For Quartz, I wrote about Missouri’s terrible new permitless carry law and our state’s cultural divide:
Gun culture, in Missouri, is indeed ubiquitous: that Kander, running as a Democrat advocating gun control, assembled a rifle on TV to show his bona fides speaks to its dominance. But while gun culture may shape state discourse, and gun regulation is the subject of heated debate both in Missouri’s media and legislature, the issue of gun ownership itself remains more of a mystery. Who are Missouri’s gun owners? How does ownership vary by region, gender, and race? Where are the guns coming from? What are they being used for?
The answer is that no one really knows. That’s because in 1996, the National Rifle Association goaded Congress into forbidding the US Centers for Disease Control from spending funds “to advocate or promote gun control,” stripping the center of $2.6 million in funding to research gun violence. Despite an executive order by president Barack Obama prompted by the 2012 Sandy Hook massacre, the CDC continues to refuse research funding, in part because of fear that they will be hassled by the NRA. The result, a Los Angeles Times study concluded, is that “we’re flying blind on gun violence.”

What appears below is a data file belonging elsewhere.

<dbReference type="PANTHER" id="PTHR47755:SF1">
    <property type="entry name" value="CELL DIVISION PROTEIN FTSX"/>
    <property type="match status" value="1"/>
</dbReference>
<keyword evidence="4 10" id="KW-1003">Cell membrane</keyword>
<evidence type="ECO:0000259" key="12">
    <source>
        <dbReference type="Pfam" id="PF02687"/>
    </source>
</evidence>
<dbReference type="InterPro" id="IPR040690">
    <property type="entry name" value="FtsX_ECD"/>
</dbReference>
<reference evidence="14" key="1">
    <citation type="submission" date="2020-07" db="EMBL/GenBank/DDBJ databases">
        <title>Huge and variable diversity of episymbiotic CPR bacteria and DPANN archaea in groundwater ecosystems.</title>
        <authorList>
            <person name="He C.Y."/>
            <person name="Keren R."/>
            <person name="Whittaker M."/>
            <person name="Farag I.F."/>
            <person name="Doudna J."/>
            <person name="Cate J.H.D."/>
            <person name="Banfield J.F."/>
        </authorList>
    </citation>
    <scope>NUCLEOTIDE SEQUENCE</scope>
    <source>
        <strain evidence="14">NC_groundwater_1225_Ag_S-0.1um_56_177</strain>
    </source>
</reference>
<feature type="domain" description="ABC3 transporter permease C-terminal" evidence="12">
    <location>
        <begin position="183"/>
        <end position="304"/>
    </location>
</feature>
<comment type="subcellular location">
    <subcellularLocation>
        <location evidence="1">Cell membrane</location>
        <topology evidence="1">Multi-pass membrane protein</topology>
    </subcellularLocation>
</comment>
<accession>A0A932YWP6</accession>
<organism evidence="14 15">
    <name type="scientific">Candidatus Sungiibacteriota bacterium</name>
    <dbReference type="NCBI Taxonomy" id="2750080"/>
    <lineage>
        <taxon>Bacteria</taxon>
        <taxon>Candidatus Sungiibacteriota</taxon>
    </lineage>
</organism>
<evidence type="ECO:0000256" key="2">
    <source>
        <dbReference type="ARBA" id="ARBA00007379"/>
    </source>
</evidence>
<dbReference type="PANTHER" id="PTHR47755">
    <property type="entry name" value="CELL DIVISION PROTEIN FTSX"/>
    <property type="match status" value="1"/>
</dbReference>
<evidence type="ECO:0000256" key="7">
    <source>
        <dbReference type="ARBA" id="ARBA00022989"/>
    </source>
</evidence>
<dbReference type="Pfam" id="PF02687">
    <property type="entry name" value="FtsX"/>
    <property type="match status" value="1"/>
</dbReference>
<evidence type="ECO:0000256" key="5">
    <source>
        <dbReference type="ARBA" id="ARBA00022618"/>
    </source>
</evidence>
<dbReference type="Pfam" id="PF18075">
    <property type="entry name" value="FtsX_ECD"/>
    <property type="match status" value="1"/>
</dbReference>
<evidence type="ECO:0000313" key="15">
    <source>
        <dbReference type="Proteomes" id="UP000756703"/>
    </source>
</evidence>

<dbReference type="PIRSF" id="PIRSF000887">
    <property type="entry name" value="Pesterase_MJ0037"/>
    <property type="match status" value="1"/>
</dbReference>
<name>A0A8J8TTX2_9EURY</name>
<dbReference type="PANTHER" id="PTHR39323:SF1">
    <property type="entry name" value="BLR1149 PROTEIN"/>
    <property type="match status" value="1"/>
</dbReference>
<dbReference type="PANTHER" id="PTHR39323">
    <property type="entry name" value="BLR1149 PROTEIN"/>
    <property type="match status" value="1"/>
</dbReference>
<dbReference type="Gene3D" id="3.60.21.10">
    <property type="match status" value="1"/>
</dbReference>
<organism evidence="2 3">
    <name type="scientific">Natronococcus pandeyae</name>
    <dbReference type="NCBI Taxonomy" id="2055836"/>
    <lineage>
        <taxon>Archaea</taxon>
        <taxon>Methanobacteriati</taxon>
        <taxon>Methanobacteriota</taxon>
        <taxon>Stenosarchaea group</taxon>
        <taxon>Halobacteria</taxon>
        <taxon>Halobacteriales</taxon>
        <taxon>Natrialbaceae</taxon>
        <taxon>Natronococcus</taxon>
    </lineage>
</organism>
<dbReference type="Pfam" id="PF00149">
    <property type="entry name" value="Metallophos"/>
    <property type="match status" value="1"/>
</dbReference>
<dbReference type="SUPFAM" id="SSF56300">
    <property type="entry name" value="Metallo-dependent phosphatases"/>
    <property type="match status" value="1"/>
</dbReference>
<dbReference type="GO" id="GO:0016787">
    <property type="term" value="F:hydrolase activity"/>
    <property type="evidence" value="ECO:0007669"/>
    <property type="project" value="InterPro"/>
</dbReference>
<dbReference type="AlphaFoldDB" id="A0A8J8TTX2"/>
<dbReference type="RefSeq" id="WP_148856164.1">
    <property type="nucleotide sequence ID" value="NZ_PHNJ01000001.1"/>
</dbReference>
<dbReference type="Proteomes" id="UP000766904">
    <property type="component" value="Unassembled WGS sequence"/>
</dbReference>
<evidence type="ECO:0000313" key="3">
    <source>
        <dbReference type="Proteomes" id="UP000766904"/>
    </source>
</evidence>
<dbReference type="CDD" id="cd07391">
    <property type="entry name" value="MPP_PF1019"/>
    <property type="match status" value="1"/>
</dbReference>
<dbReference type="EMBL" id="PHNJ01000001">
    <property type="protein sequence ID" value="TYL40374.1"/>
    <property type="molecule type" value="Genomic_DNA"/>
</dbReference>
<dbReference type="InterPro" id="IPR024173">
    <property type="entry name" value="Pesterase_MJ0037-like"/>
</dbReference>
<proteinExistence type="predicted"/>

It may be that gun ownership in Missouri—and in the US in general—is not as pervasive as it seems. This week, the Guardian gained access to a rare piece of quantitative research: an in-depth study from Harvard and Northeastern Universities showing that half of all guns are owned by only 3% of American adults. While Americans own an estimated 265 million guns—more than one gun for every adult—133 million of these guns are owned by the 3%. The authors of the study note that gun ownership in the US has actually fallen from 25% to 22% since 1994, but the number of guns available has risen dramatically.
The primary reason for increased gun ownership? Fear. “The desire to own a gun for protection—there’s a disconnect between that and the decreasing rates of lethal violence in this country. It isn’t a response to actuarial reality,” Matthew Miller, one of the authors of the study, told the Guardian, noting that the gun ownership surge occurred as violent crime decreased nationwide.
In Missouri, that fear is palpable, and it’s also self-perpetuating. While crime has plummeted since the 1990s, Missouri gun deaths are increasing, as is paranoia.